Cromwell, Milford Nursing Homes Among Six Penalized By DPH

A Cromwell nursing home faces a fine from the state Department of Public Health for failing to properly monitor the food and fluid intake of a resident whose weight plummeted, while five other nursing homes face penalties for other patient-care lapses.

The DPH has fined the Aurora Senior Living of Cromwell $615 for deficits in care that led to the hospitalization of a cognitively-impaired resident in November. A care plan directed the nursing home’s staff to monitor the resident’s weight weekly and to ensure that he or she eat at least 75 percent of meals, a state inspection report says. But after the resident’s weight dropped 13 percent in four months, a dietician’s recommendations to improve food intake were not promptly implemented.

Instead, the resident’s weight continued to drop—down to 77 lbs. in November—and the resident refused to eat most of the time, according to the report. On Nov. 25, the patient was taken to the hospital and treated for dehydration, sepsis, pneumonia and other ailments.

Other nursing homes cited by the state include:

• The West River Health Care Center of Milford faces a $600 fine for five instances of inadequate care, including administering the wrong medication to a resident with congestive heart failure and failing to properly care for another patient’s pressure sores.

Three of the incidents involved the late delivery of medications from the pharmacy. On another occasion, a resident suffering from congestive heart failure was mistakenly given insulin and 14 other medications that were intended for a different patient, the state report says. The nurse who administered the medications realized the error, and the resident was taken to the hospital for evaluation.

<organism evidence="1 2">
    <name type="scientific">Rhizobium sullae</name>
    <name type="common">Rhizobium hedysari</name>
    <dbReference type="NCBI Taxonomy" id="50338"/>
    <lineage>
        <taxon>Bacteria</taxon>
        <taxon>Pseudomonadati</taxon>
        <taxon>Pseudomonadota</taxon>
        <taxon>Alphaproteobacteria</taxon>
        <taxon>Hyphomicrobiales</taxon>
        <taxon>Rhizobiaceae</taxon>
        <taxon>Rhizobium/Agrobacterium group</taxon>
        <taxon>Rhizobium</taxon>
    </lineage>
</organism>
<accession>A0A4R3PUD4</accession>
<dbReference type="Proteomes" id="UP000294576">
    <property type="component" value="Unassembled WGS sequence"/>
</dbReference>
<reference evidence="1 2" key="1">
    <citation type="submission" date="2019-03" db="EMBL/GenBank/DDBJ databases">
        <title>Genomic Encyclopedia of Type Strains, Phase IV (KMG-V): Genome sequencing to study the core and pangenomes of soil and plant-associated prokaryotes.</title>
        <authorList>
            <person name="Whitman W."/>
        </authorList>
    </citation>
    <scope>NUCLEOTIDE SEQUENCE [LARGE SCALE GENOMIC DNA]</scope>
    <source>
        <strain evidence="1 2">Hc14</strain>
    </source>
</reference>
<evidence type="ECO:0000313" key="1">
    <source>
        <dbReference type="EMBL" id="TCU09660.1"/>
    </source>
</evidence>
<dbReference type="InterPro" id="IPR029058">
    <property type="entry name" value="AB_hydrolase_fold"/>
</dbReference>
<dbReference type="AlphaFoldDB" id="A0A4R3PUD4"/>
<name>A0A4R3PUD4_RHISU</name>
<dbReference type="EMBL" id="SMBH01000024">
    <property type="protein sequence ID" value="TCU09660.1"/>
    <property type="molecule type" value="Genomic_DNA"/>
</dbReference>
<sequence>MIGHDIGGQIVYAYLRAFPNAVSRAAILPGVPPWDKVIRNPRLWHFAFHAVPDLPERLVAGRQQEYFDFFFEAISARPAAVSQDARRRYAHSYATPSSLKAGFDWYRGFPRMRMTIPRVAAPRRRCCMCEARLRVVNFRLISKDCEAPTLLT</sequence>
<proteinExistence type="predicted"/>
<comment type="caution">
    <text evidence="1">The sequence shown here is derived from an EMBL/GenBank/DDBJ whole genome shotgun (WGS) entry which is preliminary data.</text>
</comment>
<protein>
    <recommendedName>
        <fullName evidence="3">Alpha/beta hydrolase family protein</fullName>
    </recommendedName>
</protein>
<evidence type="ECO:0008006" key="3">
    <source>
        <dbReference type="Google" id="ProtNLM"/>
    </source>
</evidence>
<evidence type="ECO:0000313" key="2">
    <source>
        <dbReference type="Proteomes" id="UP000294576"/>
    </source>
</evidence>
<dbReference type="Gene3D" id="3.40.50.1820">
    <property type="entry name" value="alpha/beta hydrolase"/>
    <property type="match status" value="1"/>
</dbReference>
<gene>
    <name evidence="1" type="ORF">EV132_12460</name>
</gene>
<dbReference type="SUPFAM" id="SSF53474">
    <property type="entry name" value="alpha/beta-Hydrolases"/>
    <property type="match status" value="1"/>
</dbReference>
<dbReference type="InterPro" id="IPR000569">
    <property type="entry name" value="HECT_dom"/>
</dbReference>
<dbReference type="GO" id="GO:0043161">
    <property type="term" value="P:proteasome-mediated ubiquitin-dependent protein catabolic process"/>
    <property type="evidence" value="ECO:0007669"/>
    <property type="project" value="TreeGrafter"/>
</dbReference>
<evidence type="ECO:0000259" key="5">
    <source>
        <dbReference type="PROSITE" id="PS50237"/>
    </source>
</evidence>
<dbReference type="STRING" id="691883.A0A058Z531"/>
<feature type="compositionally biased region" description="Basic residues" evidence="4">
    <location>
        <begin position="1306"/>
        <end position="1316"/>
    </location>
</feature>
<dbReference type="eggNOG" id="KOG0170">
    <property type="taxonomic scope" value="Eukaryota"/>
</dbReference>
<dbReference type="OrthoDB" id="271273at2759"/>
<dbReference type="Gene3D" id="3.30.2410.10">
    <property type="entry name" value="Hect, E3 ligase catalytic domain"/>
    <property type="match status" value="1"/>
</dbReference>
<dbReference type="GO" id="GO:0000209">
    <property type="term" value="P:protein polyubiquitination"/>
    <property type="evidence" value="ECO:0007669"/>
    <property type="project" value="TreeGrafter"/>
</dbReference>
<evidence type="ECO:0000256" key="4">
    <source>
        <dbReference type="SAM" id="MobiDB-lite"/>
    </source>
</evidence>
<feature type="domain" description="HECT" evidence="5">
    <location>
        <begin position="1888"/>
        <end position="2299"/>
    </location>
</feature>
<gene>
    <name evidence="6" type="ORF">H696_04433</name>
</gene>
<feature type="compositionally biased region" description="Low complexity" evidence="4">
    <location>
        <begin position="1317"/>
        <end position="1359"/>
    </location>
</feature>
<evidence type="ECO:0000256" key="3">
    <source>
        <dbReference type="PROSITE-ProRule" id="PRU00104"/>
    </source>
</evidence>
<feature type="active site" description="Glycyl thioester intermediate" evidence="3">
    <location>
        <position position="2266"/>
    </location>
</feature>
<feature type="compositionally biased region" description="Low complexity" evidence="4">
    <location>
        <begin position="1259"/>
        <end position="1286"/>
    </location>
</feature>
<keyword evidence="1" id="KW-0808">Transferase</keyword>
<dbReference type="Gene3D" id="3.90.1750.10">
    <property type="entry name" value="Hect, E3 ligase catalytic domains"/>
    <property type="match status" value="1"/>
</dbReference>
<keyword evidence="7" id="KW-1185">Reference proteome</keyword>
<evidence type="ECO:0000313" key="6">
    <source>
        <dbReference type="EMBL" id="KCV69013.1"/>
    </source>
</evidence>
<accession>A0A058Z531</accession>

The nursing home also was cited for failing to properly care for a resident with pressure ulcers who was incontinent. Nursing staff did not check on the patient every two hours, as directed, and did not apply protective dressing to the sores, the inspection report says.

• Crestfield Rehabilitation Center in Manchester faces a $615 fine for two incidents in which residents were injured because of care lapses. One of the residents suffered a head laceration from falling against a headboard when a nurse’s aide was attempting to get him or her into bed. The resident’s care plan specified that two aides were needed to move the resident. Two months later, the resident fell again, this time cutting his or her head on a nightstand. Only one aide was assisting the resident at the time, a state report says. In a second case cited by the DPH, a resident at high risk for falling slipped off a shower chair and suffered a broken hip, after an aide had removed a seatbelt from the chair.

•The Bethel Health Care Center, of Bethel, faces a $605 fine for two incidents in which residents were injured. In one instance, a resident recovering from a hip replacement sustained a muscle tear during physical therapy, a state report says. Another resident who was supposed to be supervised because of the risk of falling and fainting slipped and fell in the bathroom while unattended and was injured, the report says.